A potentially deadly drug-resistant form of salmonella is spreading across the world and has already infected hundreds of people in Britain, scientists have warned.
The S. Kentucky "superbug" variant of salmonella bacteria appears to have developed due to the use of antibiotics in chicken and turkey farming, rendering it untreatable by those same drugs once it has infected humans.
Symptoms of salmonellosis, the common food poisoning illness that arises from an infection by the bacteria, usually involve nothing more serious than diarrhoea or vomiting. But it can present far more serious problems for the elderly or those with weakened immune systems – of the 1.7 million infections that occur in the US and Canada every year, 2,800 are fatal.
That number would be higher but for the use of the antibiotics whose effectiveness is now at risk from S. Kentucky, which infected 244 people in England and Wales between 2000 and 2008, according to the research.
It is thought that the strain originated in chickens and turkeys from Ethiopia, Nigeria and Morocco, and that cases in Europe have occurred through imported meat and travel to those countries. But concern has been growing for some time at the burgeoning use of antibiotics in British farming too, and in May the presence of one "homegrown" superbug – a new type of MRSA – was identified in milk.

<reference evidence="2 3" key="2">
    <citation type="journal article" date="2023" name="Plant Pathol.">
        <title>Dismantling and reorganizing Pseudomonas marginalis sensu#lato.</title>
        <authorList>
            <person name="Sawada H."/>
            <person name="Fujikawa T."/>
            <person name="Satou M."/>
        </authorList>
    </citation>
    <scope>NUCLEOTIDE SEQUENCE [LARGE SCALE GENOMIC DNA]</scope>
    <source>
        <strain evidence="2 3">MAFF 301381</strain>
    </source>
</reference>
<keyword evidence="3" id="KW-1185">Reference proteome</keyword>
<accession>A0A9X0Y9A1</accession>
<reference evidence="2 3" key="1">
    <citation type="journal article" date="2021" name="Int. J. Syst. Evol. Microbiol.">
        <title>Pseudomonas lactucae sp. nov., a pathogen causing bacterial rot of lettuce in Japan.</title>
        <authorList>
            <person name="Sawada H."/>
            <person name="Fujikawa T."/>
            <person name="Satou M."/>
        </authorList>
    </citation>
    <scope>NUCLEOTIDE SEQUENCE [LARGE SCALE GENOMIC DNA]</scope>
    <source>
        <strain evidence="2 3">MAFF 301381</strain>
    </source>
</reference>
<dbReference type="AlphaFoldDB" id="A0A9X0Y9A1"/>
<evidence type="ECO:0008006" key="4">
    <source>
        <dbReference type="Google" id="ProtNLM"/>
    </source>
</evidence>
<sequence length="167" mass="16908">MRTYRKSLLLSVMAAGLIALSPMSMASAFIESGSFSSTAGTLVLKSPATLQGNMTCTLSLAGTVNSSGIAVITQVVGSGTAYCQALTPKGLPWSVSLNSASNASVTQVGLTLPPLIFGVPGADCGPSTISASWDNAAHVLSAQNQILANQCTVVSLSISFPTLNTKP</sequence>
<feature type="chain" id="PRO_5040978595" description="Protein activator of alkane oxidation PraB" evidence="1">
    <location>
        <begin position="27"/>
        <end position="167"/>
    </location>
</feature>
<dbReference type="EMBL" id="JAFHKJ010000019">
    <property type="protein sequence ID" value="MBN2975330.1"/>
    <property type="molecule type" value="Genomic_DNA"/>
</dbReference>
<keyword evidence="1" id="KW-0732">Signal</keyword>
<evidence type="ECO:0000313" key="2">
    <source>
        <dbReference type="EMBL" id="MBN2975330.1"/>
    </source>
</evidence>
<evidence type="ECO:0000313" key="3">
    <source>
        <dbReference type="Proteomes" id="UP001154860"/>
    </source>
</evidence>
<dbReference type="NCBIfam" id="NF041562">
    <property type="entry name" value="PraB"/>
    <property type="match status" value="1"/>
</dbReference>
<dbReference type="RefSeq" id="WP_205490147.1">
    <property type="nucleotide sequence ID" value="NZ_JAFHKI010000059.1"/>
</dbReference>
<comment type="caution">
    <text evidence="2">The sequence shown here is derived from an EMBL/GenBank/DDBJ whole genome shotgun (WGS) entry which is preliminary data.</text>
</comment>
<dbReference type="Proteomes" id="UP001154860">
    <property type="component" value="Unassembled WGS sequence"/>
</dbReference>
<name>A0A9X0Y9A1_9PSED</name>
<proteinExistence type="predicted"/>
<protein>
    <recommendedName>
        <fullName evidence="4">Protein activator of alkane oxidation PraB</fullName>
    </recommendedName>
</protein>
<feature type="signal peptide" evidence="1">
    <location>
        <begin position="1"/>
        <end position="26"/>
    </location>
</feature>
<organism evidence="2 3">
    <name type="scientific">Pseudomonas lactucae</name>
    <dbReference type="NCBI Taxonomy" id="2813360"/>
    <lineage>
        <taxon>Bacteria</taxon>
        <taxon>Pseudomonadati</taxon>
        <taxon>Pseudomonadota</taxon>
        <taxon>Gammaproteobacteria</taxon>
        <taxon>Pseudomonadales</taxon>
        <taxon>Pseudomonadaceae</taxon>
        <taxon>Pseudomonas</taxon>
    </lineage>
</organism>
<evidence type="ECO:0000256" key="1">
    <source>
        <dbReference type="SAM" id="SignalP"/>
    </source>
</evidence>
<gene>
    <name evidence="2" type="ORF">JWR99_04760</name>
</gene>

As The Independent reported in June, three kinds of drugs described by the World Health Organisation as "critically important in human medicine", are being used on animals as much as 800 per cent more than a decade ago, despite a fall in the number of farm livestock. Significantly it is one of those three types, fluouroquinolones, that is used to treat salmonellosis.
Worries about resistance have also led to calls for the NHS to reduce the use of antibiotics. Last week it was revealed by the health magazine Pulse that ministers want to cut use of the drugs by holding GPs to account for how often they prescribe them.
The research detailing the spread of S. Kentucky, carried out by the Pasteur Institute in France and published in The Journal of Infectious Diseases, appeared all the more serious as its conclusions were announced on the same day that an outbreak of a separate, drug-resistant strain of the bacteria was confirmed in the US. That strain, S. Heidelberg, has so far killed one person and infected 77 others.
One of the scientists who conducted the study, Dr Simon Le Hello, said: "We hope that this publication might stir awareness among national and international health, food, and agricultural authorities so that they take the necessary measures to control and stop the dissemination on this strain before it spreads globally."
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